Lower Lakes have always been fresh water, report finds

But the Murray-Darling Basin Plan will need to change anyway - because of climate change.

The Lower Lakes have been freshwater for thousands of years, and removing the barrages would only harm the environment and upstream irrigators alike.

That is the finding reached by an independent panel which reviewed the science around the lakes at the southern end of the River Murray.

The way the lakes are currently managed is ideal, it found, despite the continual howls of protest from communities upstream.

But changes will have to be made to the Murray-Darling Basin Plan, which governs water use across much of Australia, anyway – because of climate change.

In a media briefing, Murray-Darling Basin Authority chair Phillip Glyde suggested the report would represent a turning point in the way the basin was managed.

"I'm hoping that this report will enable us to put the history of the Lower Lakes to bed," he said.

"It's quite clear: what we do need to do is focus on the future.

"We need to use these results to inform the subsequent changes that will be made to the basin plan as new evidence comes to light.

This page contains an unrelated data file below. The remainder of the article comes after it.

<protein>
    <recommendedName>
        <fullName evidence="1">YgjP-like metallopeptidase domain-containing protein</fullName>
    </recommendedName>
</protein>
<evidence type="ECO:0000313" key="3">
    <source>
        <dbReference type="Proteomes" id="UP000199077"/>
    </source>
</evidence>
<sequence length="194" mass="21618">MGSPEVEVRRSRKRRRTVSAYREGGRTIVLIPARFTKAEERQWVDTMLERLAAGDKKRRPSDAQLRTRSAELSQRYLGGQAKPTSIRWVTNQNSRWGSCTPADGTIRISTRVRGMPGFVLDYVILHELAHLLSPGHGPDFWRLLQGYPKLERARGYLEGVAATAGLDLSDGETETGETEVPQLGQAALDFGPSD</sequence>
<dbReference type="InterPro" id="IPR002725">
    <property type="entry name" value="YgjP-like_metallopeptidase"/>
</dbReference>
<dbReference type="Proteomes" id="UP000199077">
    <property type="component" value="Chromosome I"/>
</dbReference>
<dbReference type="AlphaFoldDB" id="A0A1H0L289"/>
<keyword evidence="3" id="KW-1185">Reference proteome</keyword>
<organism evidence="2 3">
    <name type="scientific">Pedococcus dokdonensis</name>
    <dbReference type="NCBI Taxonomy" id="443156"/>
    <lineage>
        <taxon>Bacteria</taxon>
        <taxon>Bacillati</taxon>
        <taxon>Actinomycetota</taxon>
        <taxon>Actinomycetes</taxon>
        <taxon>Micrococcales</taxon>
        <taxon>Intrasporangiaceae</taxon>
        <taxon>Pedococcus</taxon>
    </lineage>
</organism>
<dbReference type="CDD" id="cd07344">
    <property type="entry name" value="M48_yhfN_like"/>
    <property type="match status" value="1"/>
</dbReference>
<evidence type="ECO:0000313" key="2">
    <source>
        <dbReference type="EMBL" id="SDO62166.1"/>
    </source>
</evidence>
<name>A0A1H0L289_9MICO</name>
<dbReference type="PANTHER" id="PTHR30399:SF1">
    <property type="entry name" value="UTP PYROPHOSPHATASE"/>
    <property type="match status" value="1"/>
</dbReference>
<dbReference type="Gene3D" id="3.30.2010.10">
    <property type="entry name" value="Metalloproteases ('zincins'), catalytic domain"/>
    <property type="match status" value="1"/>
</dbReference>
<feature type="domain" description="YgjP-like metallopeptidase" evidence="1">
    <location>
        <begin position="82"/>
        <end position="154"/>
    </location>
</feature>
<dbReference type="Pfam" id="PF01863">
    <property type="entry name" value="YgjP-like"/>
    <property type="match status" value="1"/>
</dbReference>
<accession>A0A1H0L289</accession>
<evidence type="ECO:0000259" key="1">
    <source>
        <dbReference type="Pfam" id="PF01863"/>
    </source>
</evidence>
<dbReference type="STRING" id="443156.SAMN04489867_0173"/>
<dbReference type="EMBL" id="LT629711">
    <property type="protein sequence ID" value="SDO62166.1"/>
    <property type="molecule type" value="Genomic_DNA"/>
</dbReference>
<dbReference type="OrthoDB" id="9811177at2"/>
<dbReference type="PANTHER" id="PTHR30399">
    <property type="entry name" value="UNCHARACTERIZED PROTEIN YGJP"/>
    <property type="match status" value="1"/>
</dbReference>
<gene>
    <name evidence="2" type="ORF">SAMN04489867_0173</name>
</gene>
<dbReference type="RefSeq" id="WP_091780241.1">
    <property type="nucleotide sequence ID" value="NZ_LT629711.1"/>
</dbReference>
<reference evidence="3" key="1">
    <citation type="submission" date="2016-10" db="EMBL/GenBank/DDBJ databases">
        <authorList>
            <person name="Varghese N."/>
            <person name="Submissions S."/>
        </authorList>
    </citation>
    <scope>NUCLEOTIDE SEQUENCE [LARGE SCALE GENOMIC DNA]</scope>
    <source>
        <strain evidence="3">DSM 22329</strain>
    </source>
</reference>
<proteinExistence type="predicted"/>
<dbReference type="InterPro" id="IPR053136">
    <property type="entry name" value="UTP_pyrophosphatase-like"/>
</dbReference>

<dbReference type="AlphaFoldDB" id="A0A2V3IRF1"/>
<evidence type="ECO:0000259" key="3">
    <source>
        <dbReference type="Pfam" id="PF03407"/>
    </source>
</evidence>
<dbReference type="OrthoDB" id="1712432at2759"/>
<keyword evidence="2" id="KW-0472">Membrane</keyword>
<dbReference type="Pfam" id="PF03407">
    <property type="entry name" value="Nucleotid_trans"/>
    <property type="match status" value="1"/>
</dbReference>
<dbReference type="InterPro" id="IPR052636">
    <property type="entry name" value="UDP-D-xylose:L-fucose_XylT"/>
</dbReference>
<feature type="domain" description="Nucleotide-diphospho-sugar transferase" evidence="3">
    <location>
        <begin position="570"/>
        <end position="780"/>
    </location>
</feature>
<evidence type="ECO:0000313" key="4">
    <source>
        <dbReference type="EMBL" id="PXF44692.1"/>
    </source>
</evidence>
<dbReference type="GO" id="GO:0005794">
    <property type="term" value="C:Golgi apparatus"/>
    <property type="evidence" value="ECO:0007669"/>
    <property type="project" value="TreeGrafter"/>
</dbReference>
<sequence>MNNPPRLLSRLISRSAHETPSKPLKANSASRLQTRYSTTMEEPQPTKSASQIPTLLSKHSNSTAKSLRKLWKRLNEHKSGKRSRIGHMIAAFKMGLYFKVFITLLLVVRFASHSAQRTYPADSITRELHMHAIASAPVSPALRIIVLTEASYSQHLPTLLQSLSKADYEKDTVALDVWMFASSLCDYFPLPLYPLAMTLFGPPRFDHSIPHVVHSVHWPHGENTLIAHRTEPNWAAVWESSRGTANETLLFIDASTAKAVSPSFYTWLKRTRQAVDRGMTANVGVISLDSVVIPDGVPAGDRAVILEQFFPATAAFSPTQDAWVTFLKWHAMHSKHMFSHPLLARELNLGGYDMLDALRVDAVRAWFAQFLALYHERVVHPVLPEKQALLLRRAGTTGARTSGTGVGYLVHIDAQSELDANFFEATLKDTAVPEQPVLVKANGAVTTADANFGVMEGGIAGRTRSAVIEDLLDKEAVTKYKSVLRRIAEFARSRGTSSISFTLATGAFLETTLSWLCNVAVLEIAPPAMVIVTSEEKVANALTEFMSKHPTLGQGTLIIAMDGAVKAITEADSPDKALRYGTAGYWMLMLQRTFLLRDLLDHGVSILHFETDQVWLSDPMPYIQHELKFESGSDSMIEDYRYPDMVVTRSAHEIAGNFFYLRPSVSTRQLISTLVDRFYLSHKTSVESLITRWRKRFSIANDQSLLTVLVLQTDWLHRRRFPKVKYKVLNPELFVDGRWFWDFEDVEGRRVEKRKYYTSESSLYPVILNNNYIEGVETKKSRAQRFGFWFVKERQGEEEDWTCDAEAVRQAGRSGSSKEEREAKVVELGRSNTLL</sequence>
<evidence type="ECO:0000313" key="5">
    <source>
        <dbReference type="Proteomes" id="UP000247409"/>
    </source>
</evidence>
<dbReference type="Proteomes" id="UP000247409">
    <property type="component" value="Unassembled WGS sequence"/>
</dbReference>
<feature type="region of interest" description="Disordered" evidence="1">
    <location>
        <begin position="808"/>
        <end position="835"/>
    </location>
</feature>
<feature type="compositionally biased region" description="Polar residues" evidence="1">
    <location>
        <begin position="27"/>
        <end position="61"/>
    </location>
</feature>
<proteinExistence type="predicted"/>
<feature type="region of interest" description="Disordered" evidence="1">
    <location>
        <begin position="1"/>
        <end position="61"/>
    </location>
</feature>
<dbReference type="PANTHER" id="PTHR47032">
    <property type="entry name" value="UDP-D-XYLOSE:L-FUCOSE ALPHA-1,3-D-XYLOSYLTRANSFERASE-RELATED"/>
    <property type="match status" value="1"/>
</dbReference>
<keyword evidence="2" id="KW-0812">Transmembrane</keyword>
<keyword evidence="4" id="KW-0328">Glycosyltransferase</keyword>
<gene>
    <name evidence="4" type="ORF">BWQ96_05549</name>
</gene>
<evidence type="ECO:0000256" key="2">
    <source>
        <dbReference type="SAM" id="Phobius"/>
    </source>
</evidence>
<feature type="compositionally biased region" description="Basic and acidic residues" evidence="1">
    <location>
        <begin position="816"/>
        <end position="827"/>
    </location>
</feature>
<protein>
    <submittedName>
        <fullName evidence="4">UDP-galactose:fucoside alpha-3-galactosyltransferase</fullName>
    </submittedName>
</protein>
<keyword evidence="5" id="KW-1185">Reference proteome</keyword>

"We need to make sure that we can evaluate new information and include it in subsequent versions of the plan."

What the review found

The Lower Lakes have been predominantly freshwater for thousands of years, according to ancient evidence remaining in the environment, Ngarrindjeri oral records, early European explorers' accounts and hydrological modelling.

"Much is known on the topic, and the knowledge base is fairly coherent," said Rob Vertessy, chair of the Advisory Committee on Social, Economic and Environmental Sciences which commissioned the report.

"There are gaps in understanding, and they should be pursued, but ... it's evident that the lakes are managed the way they are for fairly sound reasons."

Before European settlement, more than 13,000 gigalitres of fresh water would have flowed into the lakes each year.

That amount has since halved, which is why the barrages had to be built in the 1940s to keep the sea out.

Removing the barrages – as many upstream advocates have demanded – would lead to the lakes filling with salt water; evaporation increasing; and more fresh water, not less, being needed to maintain the system.

In fact, the basin plan would need to evolve in the other direction, saving more water than ever as climate change began to bite.

Salt water would more often make its way into the lakes as sea levels rose towards the end of the 21st century, said review panel chair Francis Chiew, a CSIRO water expert, pictured.

Higher temperatures would cause water to evaporate more quickly across the basin, yet a hotter and drier climate would mean more water was needed for both agriculture and the environment – "so we've got challenges there".

Photos: Michael Bell/CSIRO; Francis Chiew/Linkedin.